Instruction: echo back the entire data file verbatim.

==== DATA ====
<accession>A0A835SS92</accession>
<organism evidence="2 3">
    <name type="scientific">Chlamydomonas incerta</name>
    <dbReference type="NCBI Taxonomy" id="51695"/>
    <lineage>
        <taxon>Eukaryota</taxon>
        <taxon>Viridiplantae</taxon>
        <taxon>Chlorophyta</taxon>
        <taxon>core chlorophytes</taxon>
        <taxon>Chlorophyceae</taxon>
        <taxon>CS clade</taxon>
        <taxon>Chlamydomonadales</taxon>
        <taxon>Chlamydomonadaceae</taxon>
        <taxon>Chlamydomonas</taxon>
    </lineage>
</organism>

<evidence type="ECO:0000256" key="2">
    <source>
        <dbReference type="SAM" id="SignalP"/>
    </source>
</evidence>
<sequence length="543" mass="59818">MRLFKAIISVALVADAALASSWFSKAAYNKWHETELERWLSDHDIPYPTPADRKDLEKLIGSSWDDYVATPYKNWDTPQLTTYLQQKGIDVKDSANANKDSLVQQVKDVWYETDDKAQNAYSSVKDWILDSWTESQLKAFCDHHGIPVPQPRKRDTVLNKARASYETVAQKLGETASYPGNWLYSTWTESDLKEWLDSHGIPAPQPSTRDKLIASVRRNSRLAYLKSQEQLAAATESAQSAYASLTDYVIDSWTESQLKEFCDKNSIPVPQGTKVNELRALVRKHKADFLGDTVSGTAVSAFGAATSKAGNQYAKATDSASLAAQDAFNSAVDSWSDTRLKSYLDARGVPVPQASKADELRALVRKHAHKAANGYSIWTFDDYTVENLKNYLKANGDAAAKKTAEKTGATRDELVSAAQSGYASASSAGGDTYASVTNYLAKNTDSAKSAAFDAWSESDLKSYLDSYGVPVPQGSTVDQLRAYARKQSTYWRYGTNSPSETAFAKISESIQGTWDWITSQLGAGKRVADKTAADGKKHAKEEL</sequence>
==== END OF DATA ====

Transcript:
<accession>A0A835SS92</accession>
<organism evidence="2 3">
    <name type="scientific">Chlamydomonas incerta</name>
    <dbReference type="NCBI Taxonomy" id="51695"/>
    <lineage>
        <taxon>Eukaryota</taxon>
        <taxon>Viridiplantae</taxon>
        <taxon>Chlorophyta</taxon>
        <taxon>core chlorophytes</taxon>
        <taxon>Chlorophyceae</taxon>
        <taxon>CS clade</taxon>
        <taxon>Chlamydomonadales</taxon>
        <taxon>Chlamydomonadaceae</taxon>
        <taxon>Chlamydomonas</taxon>
    </lineage>
</organism>

<evidence type="ECO:0000256" key="2">
    <source>
        <dbReference type="SAM" id="SignalP"/>
    </source>
</evidence>
<sequence length="543" mass="59818">MRLFKAIISVALVADAALASSWFSKAAYNKWHETELERWLSDHDIPYPTPADRKDLEKLIGSSWDDYVATPYKNWDTPQLTTYLQQKGIDVKDSANANKDSLVQQVKDVWYETDDKAQNAYSSVKDWILDSWTESQLKAFCDHHGIPVPQPRKRDTVLNKARASYETVAQKLGETASYPGNWLYSTWTESDLKEWLDSHGIPAPQPSTRDKLIASVRRNSRLAYLKSQEQLAAATESAQSAYASLTDYVIDSWTESQLKEFCDKNSIPVPQGTKVNELRALVRKHKADFLGDTVSGTAVSAFGAATSKAGNQYAKATDSASLAAQDAFNSAVDSWSDTRLKSYLDARGVPVPQASKADELRALVRKHAHKAANGYSIWTFDDYTVENLKNYLKANGDAAAKKTAEKTGATRDELVSAAQSGYASASSAGGDTYASVTNYLAKNTDSAKSAAFDAWSESDLKSYLDSYGVPVPQGSTVDQLRAYARKQSTYWRYGTNSPSETAFAKISESIQGTWDWITSQLGAGKRVADKTAADGKKHAKEEL</sequence>